PARIS - Executives at German automakers are worried about the influence that Germany's Greens, or environmentalists, will wield in the country's new government.
Germany's new chancellor, Gerhard Schroeder, and his Social Democrats have allied with the Greens to form a majority in the German Bundestag. Among the Greens' policy planks: a 100kph speed limit on Germany's autobahns, and higher gasoline prices.
'It would be the end of the auto industry here. Everything is global with the exception of the government: they would stay and every automaker would go,' said Juergen Hubbert, head of Daimler-Benz's passenger car division.
The myth of the German no-speed-limit autobahn is just that - a myth. Speeds on all but about 1 percent of the autobahn network have long been controlled; where they are not, heavy traffic puts an effective damper on speeds.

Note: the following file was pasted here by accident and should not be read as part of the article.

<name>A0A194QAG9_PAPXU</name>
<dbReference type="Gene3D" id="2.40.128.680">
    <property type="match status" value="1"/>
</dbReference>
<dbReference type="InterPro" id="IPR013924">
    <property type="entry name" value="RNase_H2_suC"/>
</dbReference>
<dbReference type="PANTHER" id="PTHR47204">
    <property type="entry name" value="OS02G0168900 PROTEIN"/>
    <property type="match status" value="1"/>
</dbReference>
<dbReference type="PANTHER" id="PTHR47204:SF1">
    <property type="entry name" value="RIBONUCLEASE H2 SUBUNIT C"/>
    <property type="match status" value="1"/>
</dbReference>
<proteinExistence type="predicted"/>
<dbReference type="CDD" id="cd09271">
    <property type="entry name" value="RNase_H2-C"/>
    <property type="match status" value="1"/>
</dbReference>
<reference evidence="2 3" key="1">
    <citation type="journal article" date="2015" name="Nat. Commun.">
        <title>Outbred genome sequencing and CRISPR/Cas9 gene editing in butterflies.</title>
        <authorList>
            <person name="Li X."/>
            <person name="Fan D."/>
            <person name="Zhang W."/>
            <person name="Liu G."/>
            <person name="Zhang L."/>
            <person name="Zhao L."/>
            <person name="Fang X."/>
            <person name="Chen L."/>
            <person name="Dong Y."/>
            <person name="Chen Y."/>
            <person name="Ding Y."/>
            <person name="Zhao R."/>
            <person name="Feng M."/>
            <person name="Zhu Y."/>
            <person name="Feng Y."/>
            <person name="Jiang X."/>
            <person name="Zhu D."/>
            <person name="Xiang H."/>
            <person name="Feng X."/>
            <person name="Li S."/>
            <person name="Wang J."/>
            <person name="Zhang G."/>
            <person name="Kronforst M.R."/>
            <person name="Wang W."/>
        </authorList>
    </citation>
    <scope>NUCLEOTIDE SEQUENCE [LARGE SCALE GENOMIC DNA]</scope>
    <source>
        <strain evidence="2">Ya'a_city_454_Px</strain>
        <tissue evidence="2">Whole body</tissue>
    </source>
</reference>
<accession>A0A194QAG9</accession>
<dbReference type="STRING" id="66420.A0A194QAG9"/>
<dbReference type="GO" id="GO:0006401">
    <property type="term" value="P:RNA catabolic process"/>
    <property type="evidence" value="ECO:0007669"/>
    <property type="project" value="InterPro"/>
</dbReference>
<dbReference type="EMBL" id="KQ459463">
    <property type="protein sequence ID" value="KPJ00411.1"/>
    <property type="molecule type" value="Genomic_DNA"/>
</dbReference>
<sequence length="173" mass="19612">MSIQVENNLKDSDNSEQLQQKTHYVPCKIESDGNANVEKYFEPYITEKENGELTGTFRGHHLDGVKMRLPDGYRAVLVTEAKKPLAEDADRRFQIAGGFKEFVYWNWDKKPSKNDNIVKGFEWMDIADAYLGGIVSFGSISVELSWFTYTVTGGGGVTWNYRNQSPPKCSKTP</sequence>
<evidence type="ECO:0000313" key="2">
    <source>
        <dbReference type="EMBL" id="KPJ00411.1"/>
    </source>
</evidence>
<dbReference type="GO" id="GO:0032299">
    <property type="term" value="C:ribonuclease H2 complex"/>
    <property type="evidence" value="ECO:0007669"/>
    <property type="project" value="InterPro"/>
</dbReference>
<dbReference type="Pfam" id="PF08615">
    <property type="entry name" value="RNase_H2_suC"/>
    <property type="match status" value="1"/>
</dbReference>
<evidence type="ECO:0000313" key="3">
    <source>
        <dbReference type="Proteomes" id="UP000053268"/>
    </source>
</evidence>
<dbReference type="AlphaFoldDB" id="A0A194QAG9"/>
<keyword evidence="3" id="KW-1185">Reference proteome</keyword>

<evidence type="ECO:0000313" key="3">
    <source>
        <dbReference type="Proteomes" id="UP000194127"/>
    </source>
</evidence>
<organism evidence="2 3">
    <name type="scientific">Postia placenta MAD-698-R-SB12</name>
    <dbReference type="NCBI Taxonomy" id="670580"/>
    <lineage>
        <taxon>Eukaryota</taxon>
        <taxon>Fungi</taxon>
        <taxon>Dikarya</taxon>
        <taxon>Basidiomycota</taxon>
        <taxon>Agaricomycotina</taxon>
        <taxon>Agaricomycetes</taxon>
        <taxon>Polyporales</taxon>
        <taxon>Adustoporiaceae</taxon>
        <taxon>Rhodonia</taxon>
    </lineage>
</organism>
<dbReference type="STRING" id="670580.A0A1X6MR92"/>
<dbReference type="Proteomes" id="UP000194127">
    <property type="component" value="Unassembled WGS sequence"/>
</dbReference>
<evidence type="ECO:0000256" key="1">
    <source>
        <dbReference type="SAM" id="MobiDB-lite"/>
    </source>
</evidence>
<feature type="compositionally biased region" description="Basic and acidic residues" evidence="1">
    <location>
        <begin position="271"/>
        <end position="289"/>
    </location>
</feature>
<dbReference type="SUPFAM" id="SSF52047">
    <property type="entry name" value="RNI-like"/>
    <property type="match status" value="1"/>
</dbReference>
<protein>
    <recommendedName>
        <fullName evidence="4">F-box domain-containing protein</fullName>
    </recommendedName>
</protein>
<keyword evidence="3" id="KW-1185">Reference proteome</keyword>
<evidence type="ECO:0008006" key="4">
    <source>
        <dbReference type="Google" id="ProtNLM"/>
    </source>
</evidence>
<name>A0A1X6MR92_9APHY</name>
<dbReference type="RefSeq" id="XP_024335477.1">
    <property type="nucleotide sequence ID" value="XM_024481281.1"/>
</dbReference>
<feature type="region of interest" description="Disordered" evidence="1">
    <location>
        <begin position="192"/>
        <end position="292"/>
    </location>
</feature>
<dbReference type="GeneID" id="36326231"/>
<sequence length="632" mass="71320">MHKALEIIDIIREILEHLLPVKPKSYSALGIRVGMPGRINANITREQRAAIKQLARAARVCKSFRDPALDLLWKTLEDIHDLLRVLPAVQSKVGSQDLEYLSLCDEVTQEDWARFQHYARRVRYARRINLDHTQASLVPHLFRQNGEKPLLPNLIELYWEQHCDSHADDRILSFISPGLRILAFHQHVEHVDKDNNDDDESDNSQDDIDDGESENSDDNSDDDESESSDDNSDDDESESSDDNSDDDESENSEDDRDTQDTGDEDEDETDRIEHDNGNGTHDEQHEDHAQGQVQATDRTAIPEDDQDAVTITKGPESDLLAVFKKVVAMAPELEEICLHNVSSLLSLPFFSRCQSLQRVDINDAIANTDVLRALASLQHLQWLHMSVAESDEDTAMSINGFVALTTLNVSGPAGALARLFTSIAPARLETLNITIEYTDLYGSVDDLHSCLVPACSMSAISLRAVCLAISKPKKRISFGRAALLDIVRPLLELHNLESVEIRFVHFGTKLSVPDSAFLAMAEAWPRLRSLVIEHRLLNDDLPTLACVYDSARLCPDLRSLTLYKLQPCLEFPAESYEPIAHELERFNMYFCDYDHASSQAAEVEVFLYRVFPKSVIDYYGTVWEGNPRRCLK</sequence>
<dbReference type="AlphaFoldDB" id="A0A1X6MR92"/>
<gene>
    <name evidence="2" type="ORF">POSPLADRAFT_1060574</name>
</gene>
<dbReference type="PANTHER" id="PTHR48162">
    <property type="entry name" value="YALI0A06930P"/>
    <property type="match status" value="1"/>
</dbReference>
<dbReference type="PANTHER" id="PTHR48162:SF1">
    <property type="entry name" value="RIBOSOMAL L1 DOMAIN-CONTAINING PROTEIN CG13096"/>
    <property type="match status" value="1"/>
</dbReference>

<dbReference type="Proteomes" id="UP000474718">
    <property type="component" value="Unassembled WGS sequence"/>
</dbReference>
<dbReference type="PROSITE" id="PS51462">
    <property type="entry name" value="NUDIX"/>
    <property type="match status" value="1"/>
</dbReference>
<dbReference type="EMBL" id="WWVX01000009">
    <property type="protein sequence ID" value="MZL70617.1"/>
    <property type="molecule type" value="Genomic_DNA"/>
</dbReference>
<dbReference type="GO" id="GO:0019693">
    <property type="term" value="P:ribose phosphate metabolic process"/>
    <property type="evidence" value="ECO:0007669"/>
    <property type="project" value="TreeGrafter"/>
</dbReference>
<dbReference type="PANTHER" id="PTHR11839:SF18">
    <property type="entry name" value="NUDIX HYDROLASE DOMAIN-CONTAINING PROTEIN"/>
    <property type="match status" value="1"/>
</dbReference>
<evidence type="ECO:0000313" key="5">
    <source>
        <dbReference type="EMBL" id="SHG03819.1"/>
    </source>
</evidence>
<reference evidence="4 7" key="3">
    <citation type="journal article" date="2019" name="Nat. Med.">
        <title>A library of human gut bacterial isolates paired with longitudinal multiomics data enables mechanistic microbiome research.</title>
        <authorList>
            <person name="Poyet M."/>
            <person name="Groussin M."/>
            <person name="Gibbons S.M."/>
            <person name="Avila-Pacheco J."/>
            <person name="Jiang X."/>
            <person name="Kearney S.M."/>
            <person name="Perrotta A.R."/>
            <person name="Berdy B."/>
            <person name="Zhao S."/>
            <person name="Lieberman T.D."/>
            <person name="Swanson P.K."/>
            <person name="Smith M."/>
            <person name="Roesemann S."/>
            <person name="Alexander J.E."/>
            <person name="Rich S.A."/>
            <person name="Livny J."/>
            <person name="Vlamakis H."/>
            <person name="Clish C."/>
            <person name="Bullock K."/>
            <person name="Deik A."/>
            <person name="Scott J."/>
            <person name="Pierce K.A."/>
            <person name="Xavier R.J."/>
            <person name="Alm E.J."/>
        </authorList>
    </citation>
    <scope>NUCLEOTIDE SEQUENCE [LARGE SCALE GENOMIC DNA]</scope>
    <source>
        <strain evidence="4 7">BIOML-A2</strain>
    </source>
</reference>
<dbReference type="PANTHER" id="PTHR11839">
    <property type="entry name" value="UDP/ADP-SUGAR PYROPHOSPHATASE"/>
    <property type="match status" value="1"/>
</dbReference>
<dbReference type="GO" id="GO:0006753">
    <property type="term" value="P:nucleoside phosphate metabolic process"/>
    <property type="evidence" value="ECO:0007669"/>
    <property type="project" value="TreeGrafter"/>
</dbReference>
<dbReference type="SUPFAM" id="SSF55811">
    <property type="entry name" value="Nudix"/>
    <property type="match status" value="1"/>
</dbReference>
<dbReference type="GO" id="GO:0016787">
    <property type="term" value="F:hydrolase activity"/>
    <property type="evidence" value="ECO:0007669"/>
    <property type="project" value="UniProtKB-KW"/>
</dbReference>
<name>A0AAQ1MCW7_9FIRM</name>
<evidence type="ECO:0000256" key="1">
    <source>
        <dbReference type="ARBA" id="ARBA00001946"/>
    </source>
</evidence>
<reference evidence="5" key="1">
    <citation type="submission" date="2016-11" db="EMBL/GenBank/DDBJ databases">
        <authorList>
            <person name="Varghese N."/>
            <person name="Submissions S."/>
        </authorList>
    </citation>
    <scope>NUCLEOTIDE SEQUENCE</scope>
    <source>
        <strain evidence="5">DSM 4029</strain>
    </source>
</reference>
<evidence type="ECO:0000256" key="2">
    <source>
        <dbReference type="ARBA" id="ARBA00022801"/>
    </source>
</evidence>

However, said Hubbert, being able to boast that German cars are engineered to attain autobahn speeds of more than 240kph is a big marketing advantage.
'Why else would you buy a VW in the USA?' he asked.
But Hubbert also said Schroeder is more aware of industry concerns than his predecessor, Helmut Kohl. Before Schroeder was elected chancellor on 27 September, he was prime minister of the state of Lower Saxony. In that post, Schroeder sat on the board of Volkswagen AG. Lower Saxony controls 40 percent of VW's stock.
'Hopefully, Schroeder and his party colleagues who are realists understand that the German automotive industry is the driver of the whole economy,' Hubbert said. 'If you stop this driver, you kill the whole economy.'
Bernd Pischetsrieder, chairman of BMW, said he also has faith in Schroeder.
'The last chancellor was more interested in European integration than the German economy,' he said. 'It will be much easier to pick up the phone and tell Schroeder my problems.'